Question Router says no internet, if I plug ethernet directly into laptop I can access limited # of sites.

Oct 5, 2019
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Hi all,

Hate to be that guy and create an account when I need a questions answered.

Some background:
I randomly stopped receiving internet connection a few days ago. I have a background in network administration so I started trouble shooting each part of the chain. I went through all known possibilities on both my laptops and router. I first thought it was a DNS issue so I remapped the DNS to both Google and cloudfront. After going through troubleshooting to the best of my knowledge I then connected the ethernet directly into my laptop. To my surprise I was able to go to Youtube, Netflix, Facebook, WSJ, and NyTimes. Basically every other site I was unable to connect to. I was unable to connect to anything if I plugged the ethernet directly into my tv. I was unable to connect to Steam or rocket league servers.

I also bought a new router and it was unable to connect to the internet as well. My internet is provided apart of my lease. I am in a family owned old apartment building. I assume they have a business line ISP coming in and one switch + maybe a modem that goes to all 5 of the apartments. I have no clue how I am able to connect to a few websites (having youtube and netflix makes it bearable), but not the majority of the internet. It also confuses me how my router picks up no IP address or anything. It basically thinks im plugging into nothing.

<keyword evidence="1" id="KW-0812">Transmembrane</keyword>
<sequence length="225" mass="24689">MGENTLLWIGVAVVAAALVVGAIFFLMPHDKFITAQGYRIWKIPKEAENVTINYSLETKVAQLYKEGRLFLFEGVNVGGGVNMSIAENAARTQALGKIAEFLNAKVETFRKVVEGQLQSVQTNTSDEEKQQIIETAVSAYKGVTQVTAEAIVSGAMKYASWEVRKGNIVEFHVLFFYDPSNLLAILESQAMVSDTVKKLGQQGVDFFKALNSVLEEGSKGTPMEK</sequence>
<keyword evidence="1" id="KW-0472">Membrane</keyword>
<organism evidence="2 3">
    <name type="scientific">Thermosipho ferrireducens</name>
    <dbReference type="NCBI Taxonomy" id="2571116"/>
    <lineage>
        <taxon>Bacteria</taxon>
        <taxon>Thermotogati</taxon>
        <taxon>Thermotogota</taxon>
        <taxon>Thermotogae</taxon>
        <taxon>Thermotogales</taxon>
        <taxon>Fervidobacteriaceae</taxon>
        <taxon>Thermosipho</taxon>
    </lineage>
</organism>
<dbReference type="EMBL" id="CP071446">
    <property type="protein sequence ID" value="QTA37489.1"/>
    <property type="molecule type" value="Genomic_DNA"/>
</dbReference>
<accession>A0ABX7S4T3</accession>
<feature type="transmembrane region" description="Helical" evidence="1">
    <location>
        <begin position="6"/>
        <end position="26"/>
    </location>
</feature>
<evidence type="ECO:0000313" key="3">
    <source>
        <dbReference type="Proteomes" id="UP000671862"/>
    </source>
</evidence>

I texted my landlord today, but I wonder if y'all have any ideas.

noxford_atl

edit: if I go to google and do the speed test, it says I have 500mbps download lol
 

Ralston18

Titan
Moderator
Run tracert and pathping via the command prompt on your laptop. Target Google's IP address (8.8.8.8).

What are the results of "arp -a"?

Post the results.

Likewise run "ipconfig /all" via your laptop and post the results.

Overall, it is likely the landlord who will be able to resolve or explain any issues.

The landlord should have admin rights with regards to the modem, router, or modem/router serving the building.

There may be QoS restrictions in place.
 

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